Speech-Language Pathology & Reading, Writing and Spelling Disorders

We learn and share experiences about the world through communication. Communication includes listening, understanding, speaking, reading, and writing. The ability to communicate is essential for personal, social, and educational growth and affects quality of life. A Speech-Language Pathologist is a specialist who can assess, identify and provide therapy to children and adults in all areas of communication including articulation of speech production, motor speech disorders, understanding and using spoken language, and reading/writing skills development.

Speech and Language Disorders include difficulties in one or more of the following areas:

  • producing speech sounds clearly (including articulation, phonology and motor speech disorders)
  • recognizing and using vocabulary (difficulty finding the right words, forgetting word meanings)
  • putting words together to make sentences (words in the wrong order, missing words, sentences fragments)
  • understanding sentences
  • following directions
  • speaking smoothly without blocks, repetitions or tension (stuttering)
  • using a clear voice with appropriate pitch, volume and clarity (including abnormal nasal resonance)
  • pre-literacy and literacy skills (including phonological awareness, decoding, reading comprehension and writing)

How can a Speech-Language Pathologists help treat speech and language disorders?

A Speech-Language Pathologist is trained to assess and identify specific areas of disorder and delay and to develop appropriate treatment programs for children and adults. Therapy is planned to meet individual needs, and skills are practiced in the therapy setting and at home.

Dyslexia and other reading/writing/spelling difficulties

Dyslexia is a specific learning disability that is characterized by difficulties with accurate and/or fluent word recognition and by poor spelling and decoding abilities. Secondary consequences may include problems in reading comprehension and reduced reading experience that can impede growth of vocabulary and background knowledge. (adapted from IDA, 2002) Difficulties with reading, writing and spelling are evident when reading, writing and spelling abilities are below the level of other areas of development, and when children are still struggling with these skills despite considerable instruction.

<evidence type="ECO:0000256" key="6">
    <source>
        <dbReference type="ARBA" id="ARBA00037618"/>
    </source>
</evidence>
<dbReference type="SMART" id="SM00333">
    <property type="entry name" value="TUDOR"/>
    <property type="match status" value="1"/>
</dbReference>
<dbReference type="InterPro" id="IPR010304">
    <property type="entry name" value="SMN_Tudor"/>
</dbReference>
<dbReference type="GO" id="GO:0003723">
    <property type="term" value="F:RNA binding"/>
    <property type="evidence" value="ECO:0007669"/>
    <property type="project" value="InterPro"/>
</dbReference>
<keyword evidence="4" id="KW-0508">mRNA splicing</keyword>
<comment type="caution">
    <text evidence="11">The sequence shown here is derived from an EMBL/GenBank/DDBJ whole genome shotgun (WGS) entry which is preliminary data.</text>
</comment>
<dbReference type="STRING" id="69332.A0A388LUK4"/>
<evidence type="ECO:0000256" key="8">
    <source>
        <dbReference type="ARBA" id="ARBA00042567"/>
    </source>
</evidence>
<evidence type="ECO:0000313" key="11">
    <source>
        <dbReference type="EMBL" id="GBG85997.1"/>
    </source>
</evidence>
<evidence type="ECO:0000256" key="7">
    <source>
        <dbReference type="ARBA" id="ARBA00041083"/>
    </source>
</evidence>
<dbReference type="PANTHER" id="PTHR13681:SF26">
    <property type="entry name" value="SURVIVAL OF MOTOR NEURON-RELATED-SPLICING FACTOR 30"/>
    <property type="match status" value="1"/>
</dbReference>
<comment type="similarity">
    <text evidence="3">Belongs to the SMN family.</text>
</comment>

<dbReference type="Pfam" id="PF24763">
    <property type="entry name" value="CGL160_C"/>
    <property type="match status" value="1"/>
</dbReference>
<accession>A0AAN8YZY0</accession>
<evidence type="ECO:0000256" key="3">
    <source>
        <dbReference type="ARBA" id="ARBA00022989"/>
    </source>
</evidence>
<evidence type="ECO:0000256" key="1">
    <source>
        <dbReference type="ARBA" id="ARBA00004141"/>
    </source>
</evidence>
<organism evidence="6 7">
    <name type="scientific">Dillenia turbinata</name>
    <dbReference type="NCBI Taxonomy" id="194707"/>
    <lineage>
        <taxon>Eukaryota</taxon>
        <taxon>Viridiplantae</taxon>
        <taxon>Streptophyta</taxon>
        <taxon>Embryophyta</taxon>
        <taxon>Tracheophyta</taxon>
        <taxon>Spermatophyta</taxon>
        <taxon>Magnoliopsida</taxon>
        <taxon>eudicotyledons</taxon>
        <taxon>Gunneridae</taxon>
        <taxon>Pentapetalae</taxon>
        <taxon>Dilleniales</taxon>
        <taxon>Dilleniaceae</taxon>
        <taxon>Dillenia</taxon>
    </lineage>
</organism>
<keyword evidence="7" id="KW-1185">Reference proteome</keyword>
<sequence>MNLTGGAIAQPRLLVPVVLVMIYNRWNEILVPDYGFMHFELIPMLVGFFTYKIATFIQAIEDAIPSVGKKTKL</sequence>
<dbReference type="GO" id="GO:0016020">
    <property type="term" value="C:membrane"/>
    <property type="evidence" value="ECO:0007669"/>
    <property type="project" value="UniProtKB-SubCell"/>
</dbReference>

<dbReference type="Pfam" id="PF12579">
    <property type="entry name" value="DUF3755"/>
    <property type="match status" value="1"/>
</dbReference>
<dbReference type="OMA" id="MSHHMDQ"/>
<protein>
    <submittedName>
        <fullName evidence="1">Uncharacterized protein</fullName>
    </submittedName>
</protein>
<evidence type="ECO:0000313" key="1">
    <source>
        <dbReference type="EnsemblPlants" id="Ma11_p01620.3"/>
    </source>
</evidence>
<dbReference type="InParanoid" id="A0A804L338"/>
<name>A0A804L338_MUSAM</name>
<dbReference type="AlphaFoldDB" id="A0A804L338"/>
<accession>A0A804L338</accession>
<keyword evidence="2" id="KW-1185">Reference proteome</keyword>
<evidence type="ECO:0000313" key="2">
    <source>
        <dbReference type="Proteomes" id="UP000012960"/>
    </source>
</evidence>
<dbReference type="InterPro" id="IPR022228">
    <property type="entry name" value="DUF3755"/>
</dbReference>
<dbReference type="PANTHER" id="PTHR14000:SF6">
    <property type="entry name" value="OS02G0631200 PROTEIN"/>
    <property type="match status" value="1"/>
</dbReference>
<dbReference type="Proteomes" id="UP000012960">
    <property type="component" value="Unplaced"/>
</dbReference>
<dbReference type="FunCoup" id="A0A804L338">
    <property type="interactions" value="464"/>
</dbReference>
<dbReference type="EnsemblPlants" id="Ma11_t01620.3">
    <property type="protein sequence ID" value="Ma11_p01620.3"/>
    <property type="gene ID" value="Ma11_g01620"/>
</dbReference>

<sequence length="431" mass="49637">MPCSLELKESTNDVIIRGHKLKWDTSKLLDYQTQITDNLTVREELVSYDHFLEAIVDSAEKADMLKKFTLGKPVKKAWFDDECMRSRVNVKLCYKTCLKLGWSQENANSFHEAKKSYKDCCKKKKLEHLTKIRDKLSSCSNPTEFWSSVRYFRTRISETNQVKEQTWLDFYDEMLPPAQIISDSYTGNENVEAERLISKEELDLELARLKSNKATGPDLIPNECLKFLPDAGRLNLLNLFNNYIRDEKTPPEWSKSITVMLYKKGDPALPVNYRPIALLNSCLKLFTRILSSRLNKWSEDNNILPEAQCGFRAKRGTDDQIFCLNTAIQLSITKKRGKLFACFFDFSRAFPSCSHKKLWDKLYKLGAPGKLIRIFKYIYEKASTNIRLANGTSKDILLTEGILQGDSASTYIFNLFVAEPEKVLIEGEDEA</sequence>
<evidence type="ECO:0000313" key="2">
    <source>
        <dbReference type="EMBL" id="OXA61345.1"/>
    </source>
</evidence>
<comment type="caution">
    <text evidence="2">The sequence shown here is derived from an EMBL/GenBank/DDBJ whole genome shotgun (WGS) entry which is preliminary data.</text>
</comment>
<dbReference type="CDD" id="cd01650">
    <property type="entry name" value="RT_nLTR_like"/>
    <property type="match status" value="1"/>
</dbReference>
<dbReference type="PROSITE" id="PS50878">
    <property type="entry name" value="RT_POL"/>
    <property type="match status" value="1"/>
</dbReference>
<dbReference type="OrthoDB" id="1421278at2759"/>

How can a Speech-Language Pathologist help treat Dyslexia and other reading/writing/spelling difficulties?

A Speech-Language Pathologist is trained to assess and identify difficulties with phonology and phonemic awareness (sounds) and morphology (meaning) of language. With specialized training in the Orton-Gillingham approach, a Speech-Language Pathologist can develop individualized programming for reading, writing and spelling. The Orton-Gillingham approach acknowledges that English spelling is determined by both meaningful elements as well as letter-sound associations.

TIPS for better communication:

  • Reduce background noises that may be distracting (e.g., turn down the volume of the radio or TV or move to a quieter place).
  • Keep sentences and questions short when speaking with someone with reduced understanding.
  • Encourage more information (“Tell me more.”)
  • Encourage children to talk about their experiences and to use appropriate names/labels (not “thing”, “that”)
  • Be an active listener. Look at the speaker and pay attention to eye gaze and gestures.
  • Speak slowly and clearly.
  • If you are not sure, repeat the part of the message you understood and then ask for clarification.
  • Do not speak louder to get your message across unless the person has a hearing loss.
  • Be patient and allow extra time for responses.

Types of speech and language disorders:

(Adapted from Canadian Association of Speech-Language Pathologists and Audiologists)

Articulation disorders – occur when a person cannot correctly produce one or more sounds (e.g., “date” for “gate”; “poon” for “spoon”). May be the result of delayed development, poor muscle control, cleft lip/palate, hearing impairment, or neurological damage from stroke or head injury.

Voice disorders – include inappropriate pitch, loudness, quality or total loss of voice. May result from damage to the vocal cords because of surgery, or from cleft palate, cerebral palsy, disease or yelling (vocal abuse).

Fluency disorders (stuttering) – a disruption in the normal flow or rhythm of speech. Characteristics may include repetitions of sounds, syllables, words or phrases.

Apraxia – a speech programming disorder that makes words and sentences sound jumbled or meaningless.

Dysarthria – a group of speech disorders resulting from paralysis, weakness or lack of coordination of the muscles required for speech.

Aphasia – a language disorder due to brain damage or disease resulting in difficulty in formulating, expressing, and/or understanding language.

Dyslexia – A specific learning disability characterized by difficulties with accurate or fluent word recognition and poor writing, spelling and comprehension.